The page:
Mathematically, `pow` would return a complex number when base is negative and power is not an integral value. `pow` can't do that, so instead it signals a domain error. `pow` may also underflow or overflow the destination type.

— Function: double sqrt (double x)
— Function: float sqrtf (float x)
— Function: long double sqrtl (long double x)

These functions return the nonnegative square root of x.

If x is negative, `sqrt` signals a domain error. Mathematically, it should return a complex number.

— Function: double cbrt (double x)
— Function: float cbrtf (float x)
— Function: long double cbrtl (long double x)

These functions return the cube root of x. They cannot fail; every representable real value has a representable real cube root.

— Function: double hypot (double x, double y)
— Function: float hypotf (float x, float y)
— Function: long double hypotl (long double x, long double y)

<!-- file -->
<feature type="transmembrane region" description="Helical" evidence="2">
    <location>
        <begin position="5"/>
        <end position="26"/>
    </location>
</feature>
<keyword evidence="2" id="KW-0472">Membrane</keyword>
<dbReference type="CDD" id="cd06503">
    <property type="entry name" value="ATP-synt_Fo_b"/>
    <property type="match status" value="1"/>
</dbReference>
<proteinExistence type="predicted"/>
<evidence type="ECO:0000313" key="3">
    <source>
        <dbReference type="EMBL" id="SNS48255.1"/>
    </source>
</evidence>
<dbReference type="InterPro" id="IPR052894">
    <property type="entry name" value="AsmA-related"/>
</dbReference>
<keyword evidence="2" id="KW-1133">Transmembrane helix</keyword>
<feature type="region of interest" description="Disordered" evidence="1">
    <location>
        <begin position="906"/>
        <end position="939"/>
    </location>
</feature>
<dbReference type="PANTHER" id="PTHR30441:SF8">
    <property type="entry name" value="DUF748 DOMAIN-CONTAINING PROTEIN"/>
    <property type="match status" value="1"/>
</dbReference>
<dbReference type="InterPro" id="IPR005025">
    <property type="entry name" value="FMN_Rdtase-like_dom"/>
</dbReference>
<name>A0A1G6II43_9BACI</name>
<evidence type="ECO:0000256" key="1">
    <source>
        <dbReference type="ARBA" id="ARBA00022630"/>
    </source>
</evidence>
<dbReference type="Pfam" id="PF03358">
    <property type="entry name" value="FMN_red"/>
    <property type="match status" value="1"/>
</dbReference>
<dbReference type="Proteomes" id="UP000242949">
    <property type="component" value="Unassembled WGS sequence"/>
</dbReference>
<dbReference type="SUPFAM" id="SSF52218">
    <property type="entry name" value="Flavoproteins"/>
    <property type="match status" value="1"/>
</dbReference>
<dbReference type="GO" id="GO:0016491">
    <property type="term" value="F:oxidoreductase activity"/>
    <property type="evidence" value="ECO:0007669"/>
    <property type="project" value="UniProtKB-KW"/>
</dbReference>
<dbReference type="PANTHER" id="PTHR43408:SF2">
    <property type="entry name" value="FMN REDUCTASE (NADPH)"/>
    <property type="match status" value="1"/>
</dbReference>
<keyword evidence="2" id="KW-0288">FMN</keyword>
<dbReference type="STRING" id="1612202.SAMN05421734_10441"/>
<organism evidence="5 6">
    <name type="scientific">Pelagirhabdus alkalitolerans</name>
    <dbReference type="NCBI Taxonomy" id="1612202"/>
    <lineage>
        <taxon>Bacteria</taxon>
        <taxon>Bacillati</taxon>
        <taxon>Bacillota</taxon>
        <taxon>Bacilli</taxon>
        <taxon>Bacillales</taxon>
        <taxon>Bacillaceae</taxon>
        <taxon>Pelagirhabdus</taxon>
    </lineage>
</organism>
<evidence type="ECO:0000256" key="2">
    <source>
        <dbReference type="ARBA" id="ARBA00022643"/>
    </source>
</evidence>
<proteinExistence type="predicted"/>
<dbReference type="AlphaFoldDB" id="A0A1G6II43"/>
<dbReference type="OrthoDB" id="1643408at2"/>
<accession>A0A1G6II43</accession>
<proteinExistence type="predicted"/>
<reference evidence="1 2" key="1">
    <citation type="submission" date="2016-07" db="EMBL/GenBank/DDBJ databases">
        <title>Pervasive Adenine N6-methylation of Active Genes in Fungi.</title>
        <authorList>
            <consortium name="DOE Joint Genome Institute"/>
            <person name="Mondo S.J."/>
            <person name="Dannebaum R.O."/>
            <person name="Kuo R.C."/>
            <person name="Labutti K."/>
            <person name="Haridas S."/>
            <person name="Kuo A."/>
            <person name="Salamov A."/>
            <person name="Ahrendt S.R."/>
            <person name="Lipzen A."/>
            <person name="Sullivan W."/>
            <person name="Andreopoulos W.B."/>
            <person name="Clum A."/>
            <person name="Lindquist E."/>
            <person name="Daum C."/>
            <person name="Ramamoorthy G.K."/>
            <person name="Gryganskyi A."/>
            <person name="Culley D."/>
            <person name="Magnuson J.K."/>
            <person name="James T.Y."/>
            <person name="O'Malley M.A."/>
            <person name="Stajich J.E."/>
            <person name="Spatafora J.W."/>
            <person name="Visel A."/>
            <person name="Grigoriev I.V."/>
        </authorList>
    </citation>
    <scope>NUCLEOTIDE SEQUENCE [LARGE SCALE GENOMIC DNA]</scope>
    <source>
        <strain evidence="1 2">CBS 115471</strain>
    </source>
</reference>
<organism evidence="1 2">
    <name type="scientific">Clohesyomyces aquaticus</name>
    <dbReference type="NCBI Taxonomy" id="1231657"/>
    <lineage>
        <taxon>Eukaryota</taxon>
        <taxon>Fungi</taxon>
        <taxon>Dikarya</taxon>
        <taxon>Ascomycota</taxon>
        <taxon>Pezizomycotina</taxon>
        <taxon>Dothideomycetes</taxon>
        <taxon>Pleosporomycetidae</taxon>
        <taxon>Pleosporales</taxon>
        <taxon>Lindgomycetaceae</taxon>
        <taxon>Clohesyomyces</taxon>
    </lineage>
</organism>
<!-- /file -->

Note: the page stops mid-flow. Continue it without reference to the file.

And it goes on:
These functions return `sqrt (`x`*`x``` + ```y`*`y`)`. This is the length of the hypotenuse of a right triangle with sides of length x and y, or the distance of the point (x, y) from the origin. Using this function instead of the direct formula is wise, since the error is much smaller. See also the function `cabs` in Absolute Value.

— Function: double expm1 (double x)
— Function: float expm1f (float x)
— Function: long double expm1l (long double x)

These functions return a value equivalent to `exp (`x`) - 1`. They are computed in a way that is accurate even if x is near zero—a case where `exp (`x`) - 1` would be inaccurate owing to subtraction of two numbers that are nearly equal.

— Function: double log1p (double x)
— Function: float log1pf (float x)
— Function: long double log1pl (long double x)

These functions returns a value equivalent to `log (1 + `x`)`. They are computed in a way that is accurate even if x is near zero.